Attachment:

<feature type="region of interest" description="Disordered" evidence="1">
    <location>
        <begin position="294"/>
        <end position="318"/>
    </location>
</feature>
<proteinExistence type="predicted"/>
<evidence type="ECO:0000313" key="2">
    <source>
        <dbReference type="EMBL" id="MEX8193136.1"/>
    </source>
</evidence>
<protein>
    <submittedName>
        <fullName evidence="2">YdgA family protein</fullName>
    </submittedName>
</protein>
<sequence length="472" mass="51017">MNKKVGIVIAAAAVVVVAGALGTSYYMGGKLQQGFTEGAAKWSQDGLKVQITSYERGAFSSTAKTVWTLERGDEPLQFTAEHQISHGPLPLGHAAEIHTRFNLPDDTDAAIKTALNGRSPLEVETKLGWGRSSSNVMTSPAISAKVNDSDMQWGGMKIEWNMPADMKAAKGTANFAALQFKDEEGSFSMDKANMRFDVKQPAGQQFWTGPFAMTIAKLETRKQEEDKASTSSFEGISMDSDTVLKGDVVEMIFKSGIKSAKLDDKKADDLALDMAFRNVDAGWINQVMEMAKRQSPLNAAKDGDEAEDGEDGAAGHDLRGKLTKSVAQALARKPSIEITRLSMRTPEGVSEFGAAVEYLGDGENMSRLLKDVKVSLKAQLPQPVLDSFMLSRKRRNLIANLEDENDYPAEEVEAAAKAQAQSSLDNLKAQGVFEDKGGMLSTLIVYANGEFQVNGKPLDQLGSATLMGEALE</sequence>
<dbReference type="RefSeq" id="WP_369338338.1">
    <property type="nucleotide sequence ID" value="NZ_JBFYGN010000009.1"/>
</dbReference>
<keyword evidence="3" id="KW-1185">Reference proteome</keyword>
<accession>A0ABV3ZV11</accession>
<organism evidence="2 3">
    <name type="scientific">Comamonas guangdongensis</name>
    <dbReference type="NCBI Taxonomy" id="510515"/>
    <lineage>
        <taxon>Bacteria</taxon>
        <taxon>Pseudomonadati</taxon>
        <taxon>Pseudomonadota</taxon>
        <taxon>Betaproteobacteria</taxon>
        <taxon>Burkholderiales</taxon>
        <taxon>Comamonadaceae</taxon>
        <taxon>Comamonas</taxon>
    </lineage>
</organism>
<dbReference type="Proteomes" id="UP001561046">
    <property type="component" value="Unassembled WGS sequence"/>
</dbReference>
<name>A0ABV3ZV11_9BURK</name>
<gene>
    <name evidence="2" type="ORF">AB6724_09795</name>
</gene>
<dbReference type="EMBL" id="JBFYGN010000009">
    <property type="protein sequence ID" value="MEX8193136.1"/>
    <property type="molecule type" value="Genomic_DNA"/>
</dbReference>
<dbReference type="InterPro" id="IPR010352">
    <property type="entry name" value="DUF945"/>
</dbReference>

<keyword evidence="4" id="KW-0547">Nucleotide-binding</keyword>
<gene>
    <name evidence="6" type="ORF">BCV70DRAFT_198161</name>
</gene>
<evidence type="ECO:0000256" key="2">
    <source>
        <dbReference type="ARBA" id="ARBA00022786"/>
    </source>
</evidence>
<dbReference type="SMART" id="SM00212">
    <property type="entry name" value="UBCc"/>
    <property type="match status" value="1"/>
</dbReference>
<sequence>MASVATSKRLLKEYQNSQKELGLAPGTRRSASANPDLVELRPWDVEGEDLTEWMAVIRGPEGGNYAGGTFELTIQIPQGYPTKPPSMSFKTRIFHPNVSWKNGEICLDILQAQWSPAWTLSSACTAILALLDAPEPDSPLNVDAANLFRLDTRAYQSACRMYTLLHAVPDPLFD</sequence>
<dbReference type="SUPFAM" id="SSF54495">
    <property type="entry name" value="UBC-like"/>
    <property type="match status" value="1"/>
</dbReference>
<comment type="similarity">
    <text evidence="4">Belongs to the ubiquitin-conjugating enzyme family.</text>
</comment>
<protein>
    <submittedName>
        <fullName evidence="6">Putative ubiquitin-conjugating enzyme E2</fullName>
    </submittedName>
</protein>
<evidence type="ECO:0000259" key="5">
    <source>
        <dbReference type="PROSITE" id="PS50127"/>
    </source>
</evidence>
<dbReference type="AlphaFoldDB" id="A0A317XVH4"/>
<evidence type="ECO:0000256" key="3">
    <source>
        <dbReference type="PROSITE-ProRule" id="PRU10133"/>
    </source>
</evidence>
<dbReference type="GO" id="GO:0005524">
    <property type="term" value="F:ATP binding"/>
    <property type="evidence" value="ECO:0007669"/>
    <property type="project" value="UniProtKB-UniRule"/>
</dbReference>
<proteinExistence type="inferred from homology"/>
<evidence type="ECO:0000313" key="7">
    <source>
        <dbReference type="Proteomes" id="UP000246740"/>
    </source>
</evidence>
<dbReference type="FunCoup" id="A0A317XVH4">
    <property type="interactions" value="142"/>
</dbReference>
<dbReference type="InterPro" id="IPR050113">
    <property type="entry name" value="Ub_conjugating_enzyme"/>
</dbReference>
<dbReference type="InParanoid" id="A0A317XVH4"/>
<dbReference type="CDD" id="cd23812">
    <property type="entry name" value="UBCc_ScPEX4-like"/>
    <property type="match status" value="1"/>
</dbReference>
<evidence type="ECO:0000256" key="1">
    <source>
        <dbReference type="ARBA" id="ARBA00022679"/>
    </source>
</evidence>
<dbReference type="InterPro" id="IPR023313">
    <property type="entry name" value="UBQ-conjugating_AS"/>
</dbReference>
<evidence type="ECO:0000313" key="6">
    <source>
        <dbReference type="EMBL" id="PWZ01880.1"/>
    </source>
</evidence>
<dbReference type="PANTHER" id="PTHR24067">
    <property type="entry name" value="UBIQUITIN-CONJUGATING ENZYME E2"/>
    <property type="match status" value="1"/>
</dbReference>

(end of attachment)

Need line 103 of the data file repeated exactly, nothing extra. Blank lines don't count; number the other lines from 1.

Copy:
    <property type="entry name" value="Ub_conjugating_enzyme"/>